ANS is committed to advancing, fostering, and promoting the development and application of nuclear sciences and technologies to benefit society.
Explore the many uses for nuclear science and its impact on energy, the environment, healthcare, food, and more.
Isotopes & Radiation
Members are devoted to applying nuclear science and engineering technologies involving isotopes, radiation applications, and associated equipment in scientific research, development, and industrial processes. Their interests lie primarily in education, industrial uses, biology, medicine, and health physics. Division committees include Analytical Applications of Isotopes and Radiation, Biology and Medicine, Radiation Applications, Radiation Sources and Detection, and Thermal Power Sources.
2021 Student Conference
April 8–10, 2021
The Standards Committee is responsible for the development and maintenance of voluntary consensus standards that address the design, analysis, and operation of components, systems, and facilities related to the application of nuclear science and technology. Find out What’s New, check out the Standards Store, or Get Involved today!
Latest Magazine Issues
Latest Journal Issues
Nuclear Science and Engineering
Fusion Science and Technology
Fukiushima Daiichi: 10 years on
The Fukushima Daiichi site before the accident. All images are provided courtesy of TEPCO unless noted otherwise.
It was a rather normal day back on March 11, 2011, at the Fukushima Daiichi nuclear plant before 2:45 p.m. That was the time when the Great Tohoku Earthquake struck, followed by a massive tsunami that caused three reactor meltdowns and forever changed the nuclear power industry in Japan and worldwide. Now, 10 years later, much has been learned and done to improve nuclear safety, and despite many challenges, significant progress is being made to decontaminate and defuel the extensively damaged Fukushima Daiichi reactor site. This is a summary of what happened, progress to date, current situation, and the outlook for the future there.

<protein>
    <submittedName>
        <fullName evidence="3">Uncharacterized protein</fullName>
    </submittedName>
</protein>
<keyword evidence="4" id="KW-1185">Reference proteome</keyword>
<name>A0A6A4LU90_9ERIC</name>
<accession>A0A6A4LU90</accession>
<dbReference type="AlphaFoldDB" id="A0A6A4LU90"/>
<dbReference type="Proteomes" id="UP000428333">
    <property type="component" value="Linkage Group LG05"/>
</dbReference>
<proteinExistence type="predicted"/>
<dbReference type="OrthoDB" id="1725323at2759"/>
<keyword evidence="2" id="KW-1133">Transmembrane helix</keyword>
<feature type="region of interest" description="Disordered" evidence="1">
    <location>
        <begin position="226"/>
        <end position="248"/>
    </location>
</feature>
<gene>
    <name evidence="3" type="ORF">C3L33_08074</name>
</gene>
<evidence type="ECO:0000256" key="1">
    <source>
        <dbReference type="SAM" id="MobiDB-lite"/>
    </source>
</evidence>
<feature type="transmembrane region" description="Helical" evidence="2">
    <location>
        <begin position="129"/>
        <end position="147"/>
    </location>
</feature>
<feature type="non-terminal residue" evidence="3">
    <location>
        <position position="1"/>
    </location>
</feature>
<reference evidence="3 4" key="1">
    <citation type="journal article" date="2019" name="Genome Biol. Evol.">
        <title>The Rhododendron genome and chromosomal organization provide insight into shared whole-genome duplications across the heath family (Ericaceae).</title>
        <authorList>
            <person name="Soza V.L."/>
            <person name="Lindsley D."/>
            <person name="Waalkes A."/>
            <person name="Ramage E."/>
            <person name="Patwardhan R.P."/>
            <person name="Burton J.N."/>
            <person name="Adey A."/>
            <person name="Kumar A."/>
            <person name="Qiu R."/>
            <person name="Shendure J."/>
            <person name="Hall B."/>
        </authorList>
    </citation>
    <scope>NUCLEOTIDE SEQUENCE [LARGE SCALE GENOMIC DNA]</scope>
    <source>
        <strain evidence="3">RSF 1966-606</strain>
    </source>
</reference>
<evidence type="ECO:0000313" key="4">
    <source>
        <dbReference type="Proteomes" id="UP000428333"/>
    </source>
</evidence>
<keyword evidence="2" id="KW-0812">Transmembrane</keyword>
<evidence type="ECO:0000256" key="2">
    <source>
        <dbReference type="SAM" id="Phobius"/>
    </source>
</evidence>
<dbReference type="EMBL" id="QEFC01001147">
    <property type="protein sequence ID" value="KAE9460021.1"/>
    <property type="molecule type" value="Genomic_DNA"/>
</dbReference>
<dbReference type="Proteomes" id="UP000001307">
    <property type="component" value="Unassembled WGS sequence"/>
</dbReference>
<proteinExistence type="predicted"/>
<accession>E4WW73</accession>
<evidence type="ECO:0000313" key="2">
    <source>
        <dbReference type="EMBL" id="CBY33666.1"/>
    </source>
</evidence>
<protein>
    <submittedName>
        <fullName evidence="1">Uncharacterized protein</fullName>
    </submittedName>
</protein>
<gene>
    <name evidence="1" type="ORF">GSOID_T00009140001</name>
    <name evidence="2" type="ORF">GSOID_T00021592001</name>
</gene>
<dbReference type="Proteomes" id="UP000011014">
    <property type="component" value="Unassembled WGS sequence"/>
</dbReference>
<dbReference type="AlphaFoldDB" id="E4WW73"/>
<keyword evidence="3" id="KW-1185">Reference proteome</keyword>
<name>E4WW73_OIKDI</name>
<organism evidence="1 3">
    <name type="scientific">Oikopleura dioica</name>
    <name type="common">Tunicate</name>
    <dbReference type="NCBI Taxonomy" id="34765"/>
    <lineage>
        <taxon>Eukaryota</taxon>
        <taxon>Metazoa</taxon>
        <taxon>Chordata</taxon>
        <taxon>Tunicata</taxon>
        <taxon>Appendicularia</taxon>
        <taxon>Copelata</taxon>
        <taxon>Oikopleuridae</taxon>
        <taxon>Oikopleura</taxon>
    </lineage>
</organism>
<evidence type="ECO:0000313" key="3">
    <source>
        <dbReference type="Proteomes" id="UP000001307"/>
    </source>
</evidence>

A. Reiman, S. Hirshman, S. Hudson, D. Monticello, P. Rutherford, A. Boozer, A. Brooks, R. Hatcher, L. Ku, E. A. Lazarus, H. Neilson, D. Strickler, R. White, M. Zarnstorff
Fusion Science and Technology | Volume 51 | Number 2 | February 2007 | Pages 145-165
Technical Paper | dx.doi.org/10.13182/FST07-A1296
Articles are hosted by Taylor and Francis Online.
Equilibrium issues encountered in the design of the National Compact Stellarator Experiment (NCSX) are discussed, focusing particularly on equilibrium magnetic islands. Significant improvements have been made to the VMEC equilibrium code to deal with numerical challenges at the low aspect ratios characterizing the NCSX design. Modifications to the PIES code have increased its speed, allowing routine evaluation of flux surfaces for candidate configurations. An optimizer has been built around the PIES code for healing magnetic islands, modifying the coil shapes to suppress resonant components of the magnetic field while preserving desired physics and engineering properties. The modified coils produce improved flux surface quality for a range of configurations. Neoclassical effects, which are not included in the PIES calculations, are estimated using a cylindrical model and are found to further reduce island widths significantly.